FFA students make – and taste – dog biscuits
By Annika Wiebers, K-State Research and Extension news service
MANHATTAN, Kan. – The reaction was priceless.
Faced with the prospect of tasting a dog biscuit during the Kansas FFA convention recently, one young lady wrinkled her nose, relaxed and gave it a try.
It tasted better than she expected, she said.
She was one of several Kansas FFA members who flooded the Kansas State University campus for the annual gathering, attending many workshops taught by faculty in K-State’s College of Agriculture.
Greg Aldrich, an associate professor in grain science and coordinator of the pet food program, led the students through a session titled, EPAW – Every Pet A Wildat.
K-State’s pet food lab includes industrial stand mixers, ovens and a moulding machine that makes dog biscuits with a “KSU” imprint. Aldrich told the FFA members that the university’s pet food program focuses on research and the science behind the ingredients they use.
Aldrich also likes experimenting with different flavored biscuits, “and they’re all safe for humans to taste,” he said.
Aldrich and the students mixed dough for cheddar and regular flavored biscuits, and poured it into the moulding machine. While the biscuits baked, Aldrich talked to the students about the science that’s involved with the ingredients they just combined.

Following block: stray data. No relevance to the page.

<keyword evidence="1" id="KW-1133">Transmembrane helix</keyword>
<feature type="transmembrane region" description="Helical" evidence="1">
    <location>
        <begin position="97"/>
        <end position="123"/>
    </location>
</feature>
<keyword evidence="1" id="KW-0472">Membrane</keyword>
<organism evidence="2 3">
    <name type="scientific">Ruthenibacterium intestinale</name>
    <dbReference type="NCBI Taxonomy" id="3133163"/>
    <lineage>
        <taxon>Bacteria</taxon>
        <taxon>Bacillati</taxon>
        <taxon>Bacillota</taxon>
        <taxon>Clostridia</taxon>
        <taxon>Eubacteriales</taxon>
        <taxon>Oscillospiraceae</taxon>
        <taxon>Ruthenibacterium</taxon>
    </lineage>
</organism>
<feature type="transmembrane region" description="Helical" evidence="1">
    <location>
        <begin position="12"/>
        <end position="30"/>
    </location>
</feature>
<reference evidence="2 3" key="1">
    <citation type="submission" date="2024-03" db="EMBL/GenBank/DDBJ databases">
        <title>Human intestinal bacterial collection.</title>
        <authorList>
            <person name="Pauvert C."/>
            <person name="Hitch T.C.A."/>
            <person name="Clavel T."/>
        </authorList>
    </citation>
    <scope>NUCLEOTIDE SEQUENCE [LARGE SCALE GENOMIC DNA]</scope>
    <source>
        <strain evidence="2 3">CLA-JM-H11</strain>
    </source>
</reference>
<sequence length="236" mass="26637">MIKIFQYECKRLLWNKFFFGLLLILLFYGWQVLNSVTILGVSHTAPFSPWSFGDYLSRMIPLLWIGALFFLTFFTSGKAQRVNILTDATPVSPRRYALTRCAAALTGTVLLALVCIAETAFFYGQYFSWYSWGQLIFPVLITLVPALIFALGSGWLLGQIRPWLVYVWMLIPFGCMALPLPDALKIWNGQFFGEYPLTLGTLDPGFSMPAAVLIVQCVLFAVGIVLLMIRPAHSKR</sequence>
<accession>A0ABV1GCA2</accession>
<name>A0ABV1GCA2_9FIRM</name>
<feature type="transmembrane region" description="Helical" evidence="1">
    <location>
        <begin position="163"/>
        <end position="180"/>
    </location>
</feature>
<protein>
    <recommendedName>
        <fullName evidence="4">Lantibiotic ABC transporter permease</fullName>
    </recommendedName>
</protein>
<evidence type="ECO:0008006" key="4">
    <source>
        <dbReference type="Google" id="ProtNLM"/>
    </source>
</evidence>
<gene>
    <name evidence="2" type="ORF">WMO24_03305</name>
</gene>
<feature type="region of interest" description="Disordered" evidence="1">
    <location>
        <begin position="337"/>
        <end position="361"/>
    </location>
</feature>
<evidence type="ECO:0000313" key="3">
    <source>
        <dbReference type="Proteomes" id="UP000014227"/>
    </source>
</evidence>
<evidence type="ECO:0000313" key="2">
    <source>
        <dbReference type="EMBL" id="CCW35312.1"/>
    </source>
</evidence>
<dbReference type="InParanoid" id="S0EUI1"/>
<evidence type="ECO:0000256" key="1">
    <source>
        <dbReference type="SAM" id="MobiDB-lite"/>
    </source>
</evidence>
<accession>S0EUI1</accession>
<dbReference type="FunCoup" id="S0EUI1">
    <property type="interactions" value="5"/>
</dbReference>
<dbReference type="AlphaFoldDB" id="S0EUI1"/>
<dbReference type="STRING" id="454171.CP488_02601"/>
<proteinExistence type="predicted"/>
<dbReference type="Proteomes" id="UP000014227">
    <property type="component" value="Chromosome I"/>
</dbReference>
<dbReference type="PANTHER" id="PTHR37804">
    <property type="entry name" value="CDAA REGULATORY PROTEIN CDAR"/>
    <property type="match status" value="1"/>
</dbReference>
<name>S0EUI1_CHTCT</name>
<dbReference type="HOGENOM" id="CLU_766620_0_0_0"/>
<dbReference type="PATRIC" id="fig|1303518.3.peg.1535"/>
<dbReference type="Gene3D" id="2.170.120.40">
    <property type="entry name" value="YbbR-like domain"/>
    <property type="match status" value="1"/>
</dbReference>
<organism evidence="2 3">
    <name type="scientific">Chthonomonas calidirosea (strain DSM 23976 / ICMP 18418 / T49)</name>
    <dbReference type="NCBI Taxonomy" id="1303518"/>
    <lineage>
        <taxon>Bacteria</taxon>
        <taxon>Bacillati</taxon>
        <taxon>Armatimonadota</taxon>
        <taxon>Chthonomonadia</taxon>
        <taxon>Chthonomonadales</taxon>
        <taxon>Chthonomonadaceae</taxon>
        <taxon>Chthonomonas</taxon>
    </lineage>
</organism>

In this case, he said, the binding agent was gluten from wheat, but Aldrich has also tried using sorghum, gelatin and egg whites.
When the biscuits came out of the oven, the students were allowed to taste their creations; a variety of reactions ensued. One hesitant FFA member described the experience as “similar to eating a thick wheat cracker. Really dry, but good.”
Most students only took a small bite, but one young man had no such reservations, eating almost three whole biscuits. Asked why, he said: “I wanted to try both flavors, and they were really good.”
Aldrich said hands-on opportunities for students to use all of their senses are important to their education and development.
“It makes it real,” he said. “So much of what we do in learning is intangibles or abstractions, — words on a page — so when we can bring students into a manufacturing environment and give them (a chance to) touch, taste, smell, it reinforces what they’ve learned in their books…. They’ll never forget it.”